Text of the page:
The Central Universities Entrance Test (CUET) has some advantages and disadvantages. Experts have shared mixed feelings and have also shared their views in detail about its limitations, challenges and above all implementations based on the ground realities, rural and urban divide, lack of infrastructure to support such an initiative and its impact on minority institutions and marginalised students.
The Central Universities Entrance Test (CUET) is not a new idea. It was initially held in 2010 for admission to 1,500 seats in undergraduate, postgraduate, and integrated courses at seven central universities. A dozen Central Universities, including Assam University, University of Karnataka, University of Kerala, and University of Haryana have already taken admissions through CUET through the academic year 2021-22. The National Testing Agency (NTA) is in-charge of administering the CUET exam.
The arguments in favour of this initiative is that the unified entrance test for all universities will put an end to ever-increasing cut-offs (as seen at DU) and will instead focus on building students’ critical thinking abilities rather than rote learning. Because no uniformity is followed across different boards in awarding 12th marks, there is always a kind of discrimination based on 12th marks, and it does not provide equal opportunity for students seeking admission to all of the prestigious colleges. CUET will also consider students from different boards on an equal footing.
Dr. Furqan Qamar, presently Professor of Management at the Centre for Management Studies, Jamia Millia Islamia, who has served as the Secretary General of the Association of Indian Universities (AIU) and also as Advisor (Education) in the Planning Commission of India, said, “Countries with world-class universities do not require admission to higher education programmes exclusively based on the results of a single national-level entrance examination. Instead, they delegate authority to universities. To identify and select students for admission to their undergraduate, graduate, or research degree programmes, the majority of them employs a holistic, multi-faceted, and multi-dimensional strategy.”
Dr Qamar added, “National institutions and central universities only account for 0.78 per cent and 1.93 per cent of all students, respectively. The experiences and anxieties of such a small segment cannot be extended to the great majority. After all, a few states still believe that subjecting medical students to a national-level entrance exam was unjust on the basis of merit and inclusivity. CUET does not currently prescribe centralised counselling or seek to meddle with institutions’ existing admission and reservation policies. Many institutions are concerned, however, because the possibility of centralised counselling cannot be ruled out.”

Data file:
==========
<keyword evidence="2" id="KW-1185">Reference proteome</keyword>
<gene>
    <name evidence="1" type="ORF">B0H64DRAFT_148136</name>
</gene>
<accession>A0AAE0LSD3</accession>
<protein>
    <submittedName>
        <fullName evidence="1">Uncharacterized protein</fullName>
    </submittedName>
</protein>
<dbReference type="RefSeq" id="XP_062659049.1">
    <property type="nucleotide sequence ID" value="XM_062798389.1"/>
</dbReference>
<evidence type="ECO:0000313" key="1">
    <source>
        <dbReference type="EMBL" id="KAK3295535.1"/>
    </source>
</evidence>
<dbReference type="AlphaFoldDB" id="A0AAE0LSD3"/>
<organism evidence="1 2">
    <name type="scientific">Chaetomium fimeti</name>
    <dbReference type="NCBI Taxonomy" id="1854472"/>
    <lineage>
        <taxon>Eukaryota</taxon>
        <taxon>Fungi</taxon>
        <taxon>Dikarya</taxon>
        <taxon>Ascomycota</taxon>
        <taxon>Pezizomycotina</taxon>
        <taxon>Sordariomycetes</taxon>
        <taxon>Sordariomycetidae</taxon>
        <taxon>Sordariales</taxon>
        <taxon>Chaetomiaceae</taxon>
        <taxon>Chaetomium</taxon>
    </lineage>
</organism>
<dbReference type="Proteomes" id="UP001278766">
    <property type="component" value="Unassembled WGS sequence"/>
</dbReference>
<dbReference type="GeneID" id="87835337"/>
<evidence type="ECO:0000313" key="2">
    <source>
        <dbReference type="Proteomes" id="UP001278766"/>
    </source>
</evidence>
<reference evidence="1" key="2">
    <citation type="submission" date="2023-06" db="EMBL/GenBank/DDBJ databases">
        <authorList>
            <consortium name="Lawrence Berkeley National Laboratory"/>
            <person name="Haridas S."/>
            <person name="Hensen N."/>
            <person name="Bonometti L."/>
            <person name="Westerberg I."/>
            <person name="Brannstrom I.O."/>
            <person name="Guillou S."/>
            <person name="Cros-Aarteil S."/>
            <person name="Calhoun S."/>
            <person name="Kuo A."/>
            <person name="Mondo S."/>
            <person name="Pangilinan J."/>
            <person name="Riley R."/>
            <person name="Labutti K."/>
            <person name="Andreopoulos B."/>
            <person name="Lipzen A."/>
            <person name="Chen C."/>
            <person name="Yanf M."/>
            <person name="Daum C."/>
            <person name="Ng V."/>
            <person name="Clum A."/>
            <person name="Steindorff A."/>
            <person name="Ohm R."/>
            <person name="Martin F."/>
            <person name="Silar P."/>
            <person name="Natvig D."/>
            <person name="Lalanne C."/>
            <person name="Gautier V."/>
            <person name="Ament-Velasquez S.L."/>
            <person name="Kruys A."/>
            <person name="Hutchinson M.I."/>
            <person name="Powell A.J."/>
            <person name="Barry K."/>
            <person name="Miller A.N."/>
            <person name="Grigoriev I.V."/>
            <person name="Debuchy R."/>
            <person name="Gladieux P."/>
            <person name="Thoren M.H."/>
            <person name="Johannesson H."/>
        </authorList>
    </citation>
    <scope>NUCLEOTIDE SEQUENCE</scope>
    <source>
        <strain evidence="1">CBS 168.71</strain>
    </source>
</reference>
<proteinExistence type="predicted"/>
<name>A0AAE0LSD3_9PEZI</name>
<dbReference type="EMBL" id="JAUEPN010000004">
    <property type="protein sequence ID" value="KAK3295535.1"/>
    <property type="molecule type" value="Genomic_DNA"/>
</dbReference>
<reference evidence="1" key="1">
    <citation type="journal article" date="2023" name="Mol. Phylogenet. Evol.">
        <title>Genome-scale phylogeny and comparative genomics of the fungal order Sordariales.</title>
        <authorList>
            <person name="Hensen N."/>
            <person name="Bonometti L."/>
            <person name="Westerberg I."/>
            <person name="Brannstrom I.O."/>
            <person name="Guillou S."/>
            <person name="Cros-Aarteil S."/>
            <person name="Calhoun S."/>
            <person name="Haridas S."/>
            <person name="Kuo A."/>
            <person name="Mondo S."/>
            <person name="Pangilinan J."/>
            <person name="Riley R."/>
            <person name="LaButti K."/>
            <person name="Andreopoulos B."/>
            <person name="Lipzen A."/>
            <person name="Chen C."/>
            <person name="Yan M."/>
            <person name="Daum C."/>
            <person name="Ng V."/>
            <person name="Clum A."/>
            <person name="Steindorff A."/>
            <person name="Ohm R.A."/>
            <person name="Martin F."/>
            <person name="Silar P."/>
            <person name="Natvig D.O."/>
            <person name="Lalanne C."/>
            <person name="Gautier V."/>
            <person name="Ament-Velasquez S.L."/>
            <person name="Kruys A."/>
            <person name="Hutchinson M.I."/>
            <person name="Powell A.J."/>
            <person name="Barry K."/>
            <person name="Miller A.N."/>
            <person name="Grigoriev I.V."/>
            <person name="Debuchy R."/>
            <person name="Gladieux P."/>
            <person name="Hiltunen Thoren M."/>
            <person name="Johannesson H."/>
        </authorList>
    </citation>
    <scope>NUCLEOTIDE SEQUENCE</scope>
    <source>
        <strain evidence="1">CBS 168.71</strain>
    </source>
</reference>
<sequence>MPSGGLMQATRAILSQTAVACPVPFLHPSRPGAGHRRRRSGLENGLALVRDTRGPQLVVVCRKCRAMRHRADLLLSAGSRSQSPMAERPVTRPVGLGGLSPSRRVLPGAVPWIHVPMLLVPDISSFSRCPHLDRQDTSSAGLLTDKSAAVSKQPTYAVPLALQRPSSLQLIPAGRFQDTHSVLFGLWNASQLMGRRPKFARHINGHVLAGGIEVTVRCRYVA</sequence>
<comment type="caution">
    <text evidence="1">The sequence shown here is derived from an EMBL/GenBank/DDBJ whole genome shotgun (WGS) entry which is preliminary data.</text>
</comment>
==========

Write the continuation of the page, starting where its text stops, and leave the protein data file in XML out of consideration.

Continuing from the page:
On the advantage and disadvantage of CUET, Ranjit Singh Ghuman, Professor of Eminence (Economics), Guru Nanak Dev University, Amritsar, said, “Like any other entrance test, it has both pros and cons. On the positive side it shall provide an equal opportunity to all the aspirants, irrespective of their score in the 12th class and graduation as there is wide variation in the syllabi, examination practices and score across the various boards and universities due to multiple reasons. On the down side it would give an impetus to the coaching centres as is being witnessed in the country to crack other entrance tests.”
On its impact on parents and students, Professor Ranjit Singh said, “The parents will have to spend hefty amounts to arrange coaching for their wards. Besides, the students, teachers and parents will give less attention to studies in the schools and colleges and focus more on the entrance tests. The tendency to get dummy admissions in schools and colleges will increase and in the process it will put double financial burden on the parents. Those who cannot afford will be out of the race and certainly many meritorious students would be deprived of getting higher education and the society will be deprived of their merit and contribution. Who knows how many Manmohan Singhs and Abdul Kalams would not be able to have the benefit of higher education.”
On the rural and urban divide, he said, “Rural students in general and poor students in particular would have very low probability to crack the entrance test. This is mainly because of the poor quality of education in the rural schools, particularly in government schools having dismal infrastructure and huge vacant posts of teachers and very high proportion of students from the marginalised strata. It is an established fact that rural students are far behind their urban counterparts, not for lack of IQ but for lack of overall environment for quality education.